As one of my first posts on this blog, I showed a picture of my pilgrimage to the famous Abbey Road crossing, where the Beatles shot their iconic cover. (See that post here)
Of course I did not stop at the crossing, and went to see the world famous Abbey Road Studios. To my surprise, it is a very unassuming building.
In retrospect, I should not have been surprised by the conservative look of the studio considering that well into the 60’s, engineers working there had to wear a white lab coat or suit and tie!
Since it is not possible to visit the studios, the front gate has become the focal point of Beatles pilgrimages. As you can see, graffiti testimonies abound! My tourist guide mentioned that the gate is repainted monthly!
I had fun imagining the famous musicians that walked through this gate, and to think of all the great albums that were recorded in that building.
Since I was in London on business, I did not have a lot of time for sight seeing. I marked on a map every location I wanted to visit, and devised an itinerary that would get me to most of them in the time I had. One location that was just a little out of the way from the Parliament building was the old Battersea Power Station.
Now why visit an old, decomissioned coal power station, even if it is the largest brick building in Europe? For its part in music history, of course!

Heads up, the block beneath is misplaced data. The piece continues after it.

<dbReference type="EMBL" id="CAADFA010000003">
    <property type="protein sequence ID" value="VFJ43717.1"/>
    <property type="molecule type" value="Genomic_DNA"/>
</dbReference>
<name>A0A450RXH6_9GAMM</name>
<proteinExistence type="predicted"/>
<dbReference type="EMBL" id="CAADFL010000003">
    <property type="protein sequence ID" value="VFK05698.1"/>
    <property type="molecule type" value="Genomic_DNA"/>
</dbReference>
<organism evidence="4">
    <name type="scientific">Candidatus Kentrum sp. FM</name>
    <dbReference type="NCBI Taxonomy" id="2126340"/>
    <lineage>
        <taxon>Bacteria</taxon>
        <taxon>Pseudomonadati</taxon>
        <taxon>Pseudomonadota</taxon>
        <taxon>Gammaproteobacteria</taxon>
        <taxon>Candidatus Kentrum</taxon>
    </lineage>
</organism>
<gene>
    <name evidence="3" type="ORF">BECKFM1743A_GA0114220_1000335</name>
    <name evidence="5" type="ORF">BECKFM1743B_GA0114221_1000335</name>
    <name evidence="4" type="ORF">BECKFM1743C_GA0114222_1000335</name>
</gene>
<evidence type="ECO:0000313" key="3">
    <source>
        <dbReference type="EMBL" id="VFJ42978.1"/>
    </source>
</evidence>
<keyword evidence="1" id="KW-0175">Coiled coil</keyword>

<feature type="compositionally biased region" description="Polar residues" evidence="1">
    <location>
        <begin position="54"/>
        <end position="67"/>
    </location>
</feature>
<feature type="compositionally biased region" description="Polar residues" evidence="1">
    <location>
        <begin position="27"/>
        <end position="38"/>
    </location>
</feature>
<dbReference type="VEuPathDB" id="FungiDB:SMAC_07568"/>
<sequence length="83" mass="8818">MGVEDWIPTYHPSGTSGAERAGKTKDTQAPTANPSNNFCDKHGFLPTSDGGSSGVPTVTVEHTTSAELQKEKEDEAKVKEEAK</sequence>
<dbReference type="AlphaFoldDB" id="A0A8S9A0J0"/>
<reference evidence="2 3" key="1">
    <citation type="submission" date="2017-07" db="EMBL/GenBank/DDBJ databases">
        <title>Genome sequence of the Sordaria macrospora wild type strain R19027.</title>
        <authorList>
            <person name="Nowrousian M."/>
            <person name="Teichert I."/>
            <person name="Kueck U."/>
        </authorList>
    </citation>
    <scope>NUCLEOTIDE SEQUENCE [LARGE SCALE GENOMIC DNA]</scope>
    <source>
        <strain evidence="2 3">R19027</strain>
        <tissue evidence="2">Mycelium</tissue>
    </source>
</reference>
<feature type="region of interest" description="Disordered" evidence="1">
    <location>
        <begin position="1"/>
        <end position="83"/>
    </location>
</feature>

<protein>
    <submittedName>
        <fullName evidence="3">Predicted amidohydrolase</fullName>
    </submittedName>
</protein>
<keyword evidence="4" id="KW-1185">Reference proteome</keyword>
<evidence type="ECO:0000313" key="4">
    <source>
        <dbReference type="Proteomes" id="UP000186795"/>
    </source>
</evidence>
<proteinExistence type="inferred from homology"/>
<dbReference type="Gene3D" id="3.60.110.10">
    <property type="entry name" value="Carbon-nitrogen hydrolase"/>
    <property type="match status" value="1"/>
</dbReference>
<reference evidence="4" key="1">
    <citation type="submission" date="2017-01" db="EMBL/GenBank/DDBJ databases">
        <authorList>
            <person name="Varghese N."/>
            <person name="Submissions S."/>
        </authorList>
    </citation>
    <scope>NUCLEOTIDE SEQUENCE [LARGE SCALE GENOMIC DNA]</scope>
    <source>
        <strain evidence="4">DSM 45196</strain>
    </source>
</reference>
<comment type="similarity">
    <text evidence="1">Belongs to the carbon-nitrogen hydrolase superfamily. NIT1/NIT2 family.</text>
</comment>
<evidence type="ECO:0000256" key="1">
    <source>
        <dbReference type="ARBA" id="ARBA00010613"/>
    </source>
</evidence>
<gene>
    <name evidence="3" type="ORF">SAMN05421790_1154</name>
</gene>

Rock fans know the Power Station as the cover of Pink Floyd’s Animals album. Back in 1977, the station was still in use (it closed in 1983), and a giant inflatable pig was flown over the station to tie in with the album title.
Image © EMI Records 1977
While it had seemed to be a short distance away from the Parliament on the map, it took me a good 15 minutes of brisk walking to get there. But when I turned a corner and it finally came into view, I was struck by how huge the building is, even when viewed from across the Thames! I don’t think I’ve ever seen a building that large, it was quite impressive! Pictures don’t do it justice.
I would have liked to photograph it from the same angle as the album cover, but since I had limited time, I took a few pictures and walked back towards Westminster for the rest of my tour.
The last musical landmark I managed to visit during my short stay in London turned out to be underwhelming visually, despite its historical significance in Beatles lore.
3 Saville Row was the location of The Beatles’ Apple Corps headquarters, and the location of the famous rooftop concert. But from a street-view perspective, it doesn’t look like much. 🙂 (And it was getting dark and snowing when I finally found the building)
Anyone ever visit famous music landmarks? Where would you like to go?
He's also a regular contributor at the excellent news site Montreal Rampage
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